A mysterious shaggy giant species of rhinoceros – named the Siberian unicorn due to its enormous single horn – turns out to have survived in western Russia until just 36,000 years ago, according to research published today in Nature Ecology & Evolution. This extinction date means that the Siberian unicorn’s final days were shared with early modern humans and Neanderthals.
Previously, little was known about the creature thought to have become extinct more than 200,000 years ago. But genetic analysis and radiocarbon dating have begun to reveal many aspects of how it lived, and when it died out.
A key finding is that the Siberian unicorn did not become extinct due to modern human hunting, nor even the peak of the last Ice Age starting around 25,000 years ago.
Instead, it succumbed to a more subtle change in climate that reduced grassland from eastern Europe to China.
Our new results show that the Siberian unicorn was reliant on these grasslands and, unlike other species in the area such as the saiga antelope, was unable to adapt to change.Read full article at THE CONVERSATIONAncient artwork from a cave in Rouffignac, France, depicting what is believed to be an Elasmotherium. Image license Public Domain, U.S. France, by The Rhino Resource Center via Wikimedia Commons
NOTE: These beasties ranged across Siberia, Mongolia, up to Eastern Europe, at the same time the Denisovans and Neandertals lived in those regions. That also puts them around the Caucasus Mountains, the Black Sea, the Himalayas, Tibet, and up the Volga - all areas where Caucasians evolved from Sapiens, Neandertal and Desisovians, and the area where nations like the Scythians mastered the horse and agriculture, and where related races reached north and west to establish themselves as native Americans, (eastward as well). The point is that humans knew this animal well, and if ever a "Unicorn" emerged in legend from a real creature, that creature could have been this rhino, now extinct. Grass eaters generally want to be left alone, especially in northern climes. So, it is possible that some humans danced with them at times.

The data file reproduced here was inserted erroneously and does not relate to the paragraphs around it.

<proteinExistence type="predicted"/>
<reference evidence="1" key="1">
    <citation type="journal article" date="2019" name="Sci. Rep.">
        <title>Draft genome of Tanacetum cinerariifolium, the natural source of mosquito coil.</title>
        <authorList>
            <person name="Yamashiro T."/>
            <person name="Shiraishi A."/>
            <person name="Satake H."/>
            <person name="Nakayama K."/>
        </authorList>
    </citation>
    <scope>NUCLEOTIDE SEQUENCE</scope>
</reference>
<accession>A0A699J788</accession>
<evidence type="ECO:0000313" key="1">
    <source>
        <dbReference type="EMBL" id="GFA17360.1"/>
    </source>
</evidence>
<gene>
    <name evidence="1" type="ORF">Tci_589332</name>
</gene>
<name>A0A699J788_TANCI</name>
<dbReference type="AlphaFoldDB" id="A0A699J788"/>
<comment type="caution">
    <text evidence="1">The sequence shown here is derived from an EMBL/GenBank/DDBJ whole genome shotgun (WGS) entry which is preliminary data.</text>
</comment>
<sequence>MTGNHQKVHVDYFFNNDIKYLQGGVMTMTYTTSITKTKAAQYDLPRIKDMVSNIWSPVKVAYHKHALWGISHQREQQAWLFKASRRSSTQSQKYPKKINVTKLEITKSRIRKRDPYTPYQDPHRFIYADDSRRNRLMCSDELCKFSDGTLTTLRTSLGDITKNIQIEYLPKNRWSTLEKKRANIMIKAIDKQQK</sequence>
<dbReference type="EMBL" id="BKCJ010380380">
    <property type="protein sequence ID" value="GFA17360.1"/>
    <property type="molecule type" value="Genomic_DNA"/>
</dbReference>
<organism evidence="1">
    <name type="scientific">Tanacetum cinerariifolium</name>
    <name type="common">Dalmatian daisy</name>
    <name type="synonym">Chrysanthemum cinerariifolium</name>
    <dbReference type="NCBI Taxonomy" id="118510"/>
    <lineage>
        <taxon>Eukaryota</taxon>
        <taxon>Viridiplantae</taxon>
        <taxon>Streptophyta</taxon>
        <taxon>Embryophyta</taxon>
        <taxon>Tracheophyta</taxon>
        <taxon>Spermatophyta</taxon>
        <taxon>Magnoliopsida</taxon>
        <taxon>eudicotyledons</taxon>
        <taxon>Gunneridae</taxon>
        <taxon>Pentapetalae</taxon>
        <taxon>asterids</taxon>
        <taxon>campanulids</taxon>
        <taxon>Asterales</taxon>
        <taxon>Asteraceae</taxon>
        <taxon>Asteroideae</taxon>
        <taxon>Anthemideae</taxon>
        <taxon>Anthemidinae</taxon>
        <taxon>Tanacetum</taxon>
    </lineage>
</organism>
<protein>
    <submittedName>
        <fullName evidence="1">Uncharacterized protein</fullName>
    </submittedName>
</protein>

Many people assume that prehistoric megafauna, like this animal, mammoths, and the saber-toothed cat, went extinct only 10-20 thousand years ago. Exterminated by man, or by the Ice Age, or both. In fact, this was the final blow, or fall, after the megafauna had been dropping for tens of thousands of years more - apparently due to the effects of climate changes, less severe than the ice age. While man as hunter certainly aided the extinctions, it was climate change which was the real hunter, and it was man who opportunistically exploited this, being able to live in so many regions on Earth, what with fire, clothes, and spears.
While this giant rhino fell along with a diminution of grasslands,
megafauna in Africa had been dropping even earlier, again, not so much because of man, but because of climate change, which caused an INCREASE of grasslands there!Grassland expansion—not human hunting—drove ancient African extinctions - ScienceBlog.comQuaternary extinction event
Animals tend to be larger in mass, ergo size, in colder climes, in order to retain heat better. This grazing rhino's low-hanging head suggests that he had not had serious predators for hundreds of thousands of years, and this was backed up by the threat of his horn. No one knows what the horn looked like, so it may be possible that the horn was also used as a kind of scythe, to facilitate eating.
What interests me is that these animals petered out at about the same time as Neandertal. This can give clues as to why Neandertal eventually 'went extinct', (we all contain some degree of Neandertal genes).
There are indications that this whooly rhino was extended as far as Western Europe, where Neandertal was common. Neandertal probably hunted this animal, and may also have considered it a kindred spirit, animistically. Did Neandertal go extinct because this animal dwindled? (Relatively few bones remain of this animal, compared to the mammoth - why?) Did Neandertal go extinct because of the dwindling grasslands, or the decreased prey on them? Maybe it was also the changing climate, directly. And maybe it was also the invasion of Homo Sapiens, with whom they partly intermingled. For the most part, Neandertal tended to retreat to caves and survive by hook or by crook.